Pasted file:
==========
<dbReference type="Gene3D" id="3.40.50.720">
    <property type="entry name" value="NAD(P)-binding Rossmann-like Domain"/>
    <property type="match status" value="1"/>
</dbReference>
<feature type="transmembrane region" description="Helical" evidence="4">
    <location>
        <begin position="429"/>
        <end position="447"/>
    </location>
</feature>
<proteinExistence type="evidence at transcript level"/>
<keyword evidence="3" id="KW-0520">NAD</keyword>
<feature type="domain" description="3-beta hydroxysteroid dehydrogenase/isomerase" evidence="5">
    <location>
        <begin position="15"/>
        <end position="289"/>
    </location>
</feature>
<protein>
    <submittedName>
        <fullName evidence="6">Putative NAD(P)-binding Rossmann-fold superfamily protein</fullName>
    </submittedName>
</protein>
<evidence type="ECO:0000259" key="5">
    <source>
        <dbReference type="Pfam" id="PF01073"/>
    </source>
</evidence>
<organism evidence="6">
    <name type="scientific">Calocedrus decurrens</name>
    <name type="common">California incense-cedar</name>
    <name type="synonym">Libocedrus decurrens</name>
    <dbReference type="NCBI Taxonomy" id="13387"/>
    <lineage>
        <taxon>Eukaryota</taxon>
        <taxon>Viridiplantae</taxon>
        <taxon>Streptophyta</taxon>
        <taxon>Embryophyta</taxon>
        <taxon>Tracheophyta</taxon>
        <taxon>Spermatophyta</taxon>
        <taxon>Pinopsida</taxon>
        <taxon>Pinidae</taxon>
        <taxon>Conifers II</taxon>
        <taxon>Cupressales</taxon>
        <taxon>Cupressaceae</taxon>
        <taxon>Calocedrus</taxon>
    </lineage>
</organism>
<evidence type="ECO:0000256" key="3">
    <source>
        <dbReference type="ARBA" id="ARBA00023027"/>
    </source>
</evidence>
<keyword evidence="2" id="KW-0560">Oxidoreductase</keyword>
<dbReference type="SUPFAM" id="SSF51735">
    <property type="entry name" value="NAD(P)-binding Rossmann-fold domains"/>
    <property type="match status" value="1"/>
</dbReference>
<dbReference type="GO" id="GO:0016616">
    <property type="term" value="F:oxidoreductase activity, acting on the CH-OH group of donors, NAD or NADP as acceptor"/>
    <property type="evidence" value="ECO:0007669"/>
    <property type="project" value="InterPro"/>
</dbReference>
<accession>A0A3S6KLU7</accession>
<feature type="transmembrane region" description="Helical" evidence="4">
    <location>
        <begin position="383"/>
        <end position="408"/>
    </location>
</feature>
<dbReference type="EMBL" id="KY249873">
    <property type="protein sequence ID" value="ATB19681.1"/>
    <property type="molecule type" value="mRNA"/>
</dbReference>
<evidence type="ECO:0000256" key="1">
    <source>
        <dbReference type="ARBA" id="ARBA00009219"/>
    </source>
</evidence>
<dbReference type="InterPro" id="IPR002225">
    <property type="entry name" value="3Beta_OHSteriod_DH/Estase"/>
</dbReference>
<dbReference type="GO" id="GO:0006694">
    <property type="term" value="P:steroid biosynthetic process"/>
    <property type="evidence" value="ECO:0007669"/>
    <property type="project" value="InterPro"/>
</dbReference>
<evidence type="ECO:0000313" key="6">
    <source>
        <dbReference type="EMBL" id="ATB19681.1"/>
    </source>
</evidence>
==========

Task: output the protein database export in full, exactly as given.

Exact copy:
<dbReference type="Gene3D" id="3.40.50.720">
    <property type="entry name" value="NAD(P)-binding Rossmann-like Domain"/>
    <property type="match status" value="1"/>
</dbReference>
<feature type="transmembrane region" description="Helical" evidence="4">
    <location>
        <begin position="429"/>
        <end position="447"/>
    </location>
</feature>
<proteinExistence type="evidence at transcript level"/>
<keyword evidence="3" id="KW-0520">NAD</keyword>
<feature type="domain" description="3-beta hydroxysteroid dehydrogenase/isomerase" evidence="5">
    <location>
        <begin position="15"/>
        <end position="289"/>
    </location>
</feature>
<protein>
    <submittedName>
        <fullName evidence="6">Putative NAD(P)-binding Rossmann-fold superfamily protein</fullName>
    </submittedName>
</protein>
<evidence type="ECO:0000259" key="5">
    <source>
        <dbReference type="Pfam" id="PF01073"/>
    </source>
</evidence>
<organism evidence="6">
    <name type="scientific">Calocedrus decurrens</name>
    <name type="common">California incense-cedar</name>
    <name type="synonym">Libocedrus decurrens</name>
    <dbReference type="NCBI Taxonomy" id="13387"/>
    <lineage>
        <taxon>Eukaryota</taxon>
        <taxon>Viridiplantae</taxon>
        <taxon>Streptophyta</taxon>
        <taxon>Embryophyta</taxon>
        <taxon>Tracheophyta</taxon>
        <taxon>Spermatophyta</taxon>
        <taxon>Pinopsida</taxon>
        <taxon>Pinidae</taxon>
        <taxon>Conifers II</taxon>
        <taxon>Cupressales</taxon>
        <taxon>Cupressaceae</taxon>
        <taxon>Calocedrus</taxon>
    </lineage>
</organism>
<evidence type="ECO:0000256" key="3">
    <source>
        <dbReference type="ARBA" id="ARBA00023027"/>
    </source>
</evidence>
<keyword evidence="2" id="KW-0560">Oxidoreductase</keyword>
<dbReference type="SUPFAM" id="SSF51735">
    <property type="entry name" value="NAD(P)-binding Rossmann-fold domains"/>
    <property type="match status" value="1"/>
</dbReference>
<dbReference type="GO" id="GO:0016616">
    <property type="term" value="F:oxidoreductase activity, acting on the CH-OH group of donors, NAD or NADP as acceptor"/>
    <property type="evidence" value="ECO:0007669"/>
    <property type="project" value="InterPro"/>
</dbReference>
<accession>A0A3S6KLU7</accession>
<feature type="transmembrane region" description="Helical" evidence="4">
    <location>
        <begin position="383"/>
        <end position="408"/>
    </location>
</feature>
<dbReference type="EMBL" id="KY249873">
    <property type="protein sequence ID" value="ATB19681.1"/>
    <property type="molecule type" value="mRNA"/>
</dbReference>
<evidence type="ECO:0000256" key="1">
    <source>
        <dbReference type="ARBA" id="ARBA00009219"/>
    </source>
</evidence>
<dbReference type="InterPro" id="IPR002225">
    <property type="entry name" value="3Beta_OHSteriod_DH/Estase"/>
</dbReference>
<dbReference type="GO" id="GO:0006694">
    <property type="term" value="P:steroid biosynthetic process"/>
    <property type="evidence" value="ECO:0007669"/>
    <property type="project" value="InterPro"/>
</dbReference>
<evidence type="ECO:0000313" key="6">
    <source>
        <dbReference type="EMBL" id="ATB19681.1"/>
    </source>
</evidence>